Myanmar’s Laws Ensure Journalists Cannot Speak (Part IV)

Darcy Moffatt discusses how the criminalisation of journalists robs Myanmar of press freedom.

This is part four of a five-part post by Monash University students from a two-week study tour to Myanmar. See Parts I, II, and III here.

Editor’s Note: In July this year, nineteen Criminology students from Monash University travelled to Myanmar on a two-week study tour, sponsored by the New Colombo Plan Mobility Grant. This was the first Monash study tour to Myanmar and the first study tour to Myanmar with a focus on crime and criminal justice. Students engaged with a number of representatives from government, non-government, INGOs, universities and other agencies, as well as individuals including young activists and journalists, all working within Myanmar’s law enforcement and criminal justice sector. Through this learning experience, students developed and deepened their knowledge and understanding of the complexities behind Myanmar’s human rights, political, diplomatic, education agendas and how they intersect.  

Officially, Myanmar does not have media censorship. The 2012 removal of the requirement for journalists to submit their work for government approval prior to publication appears to validate this position. In reality, there remains a plethora of colonial-era and modern-day legislation that the government and military continue to use to criminalise journalists’ actions, with the cumulative effect of severe restriction of influence over what is reported. As a result, they have created a society in which citizens have the right to vote but do not have adequate access to a press that is free of government interference. In a country where the educational focus on critical thinking is still developing, starving the population of transparent and objective reporting, deprives them critical news analysis. This, in turn, negatively impacts their ability to cast informed votes and enforce government accountability, both of which are cornerstones of genuine democracies.[1]

Myanmar’s governing authorities have a clear history of utilising the country’s media to entrench their power, censoring who can participate and what they can say.[2] In the 1990s, periodicals were overwhelming silent on current news events–limited instead to select topics covering sports, entertainment and science. Reporting on current affairs increased following the introduction of The Myanmar Times, however access to political events and sources remained constricted, with permission being required from the relevant government office, before publication could occur.[3]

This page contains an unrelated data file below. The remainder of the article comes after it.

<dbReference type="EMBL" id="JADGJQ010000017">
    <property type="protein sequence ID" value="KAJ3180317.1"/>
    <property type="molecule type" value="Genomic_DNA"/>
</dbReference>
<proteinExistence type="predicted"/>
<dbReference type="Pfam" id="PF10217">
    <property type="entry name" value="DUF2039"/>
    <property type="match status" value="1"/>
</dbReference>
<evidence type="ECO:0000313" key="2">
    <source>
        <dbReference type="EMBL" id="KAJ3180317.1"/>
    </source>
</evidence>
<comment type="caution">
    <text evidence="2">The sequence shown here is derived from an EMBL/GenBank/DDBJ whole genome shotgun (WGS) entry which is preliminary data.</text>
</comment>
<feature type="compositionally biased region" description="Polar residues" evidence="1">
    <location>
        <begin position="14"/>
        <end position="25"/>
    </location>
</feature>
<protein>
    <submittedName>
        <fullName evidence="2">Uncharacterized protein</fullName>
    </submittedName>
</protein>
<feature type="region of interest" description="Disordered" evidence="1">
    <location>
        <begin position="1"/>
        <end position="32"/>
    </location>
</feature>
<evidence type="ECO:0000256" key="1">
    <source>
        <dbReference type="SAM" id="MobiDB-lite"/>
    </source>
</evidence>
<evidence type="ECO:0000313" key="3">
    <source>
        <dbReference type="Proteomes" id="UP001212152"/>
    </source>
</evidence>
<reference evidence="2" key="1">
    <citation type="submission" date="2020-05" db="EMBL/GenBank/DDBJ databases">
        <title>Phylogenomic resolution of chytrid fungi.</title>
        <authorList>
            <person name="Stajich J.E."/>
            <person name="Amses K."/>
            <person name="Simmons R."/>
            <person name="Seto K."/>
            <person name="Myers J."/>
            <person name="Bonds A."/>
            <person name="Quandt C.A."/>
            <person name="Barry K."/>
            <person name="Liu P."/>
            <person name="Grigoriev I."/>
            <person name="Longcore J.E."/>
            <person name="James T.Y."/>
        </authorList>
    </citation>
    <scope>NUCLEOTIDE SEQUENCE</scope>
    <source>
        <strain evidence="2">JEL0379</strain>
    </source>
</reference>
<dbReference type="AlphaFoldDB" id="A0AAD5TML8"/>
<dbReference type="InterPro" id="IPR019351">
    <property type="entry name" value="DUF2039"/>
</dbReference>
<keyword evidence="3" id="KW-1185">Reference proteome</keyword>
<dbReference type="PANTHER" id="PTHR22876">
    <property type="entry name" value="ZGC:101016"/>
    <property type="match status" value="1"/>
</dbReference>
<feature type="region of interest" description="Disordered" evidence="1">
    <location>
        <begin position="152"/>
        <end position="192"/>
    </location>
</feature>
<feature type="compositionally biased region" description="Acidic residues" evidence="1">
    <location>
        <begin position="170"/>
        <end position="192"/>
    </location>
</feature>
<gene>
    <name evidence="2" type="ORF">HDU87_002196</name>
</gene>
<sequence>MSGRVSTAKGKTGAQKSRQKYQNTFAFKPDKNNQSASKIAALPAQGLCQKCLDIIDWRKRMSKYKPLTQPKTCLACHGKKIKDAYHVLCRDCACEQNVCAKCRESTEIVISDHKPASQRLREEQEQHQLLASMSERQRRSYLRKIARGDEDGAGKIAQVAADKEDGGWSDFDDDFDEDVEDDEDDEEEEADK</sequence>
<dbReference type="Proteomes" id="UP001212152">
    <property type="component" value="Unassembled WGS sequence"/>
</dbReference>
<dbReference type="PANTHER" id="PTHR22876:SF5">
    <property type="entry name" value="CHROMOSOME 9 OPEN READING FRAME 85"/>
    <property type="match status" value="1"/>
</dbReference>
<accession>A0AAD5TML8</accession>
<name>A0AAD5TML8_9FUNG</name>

In 2015, there was hope that this would change, with the election of Aung San Suu Kyi’s National League for Democracy (NLD).  After all, this was a party whose associates had themselves been persecuted for speaking out against the military in an uncensored manner and in support of democracy. Unfortunately, like the military, the NLD too, has utilised the press to control the spread of information, with the use of criminal prosecutions enabling them to silence journalists who do not give voice to government endorsed narratives.

The recent convictions under The Burma Official Secrets Act 1923 (Myanmar), of Wa Lone and Kyaw Soe Oo, is perhaps the most publicised example of the criminalisation of Myanmar’s press. At the time of their arrests, the Reuters journalists were investigating the deaths of 10 Rohingya men in Rakhine State, deaths which have been linked to military actions. Their corruption-tainted arrests and farcical trial have provided a clear message to journalists; there are risks involved in reporting on those in power. Worryingly, this criminalisation of various facets of journalistic actions, has been achieved using Myanmar’s existing laws.

Despite international attention, Aung San Suu Kyi has refused to acknowledge the link between independent press and these convictions, stating that the case “had nothing to do with press freedom at all” and that it was instead, about the breaching of the Official Secrets Act. Such a response indicating either that she too fears the wrath of the military, or that press freedom is simply not desired.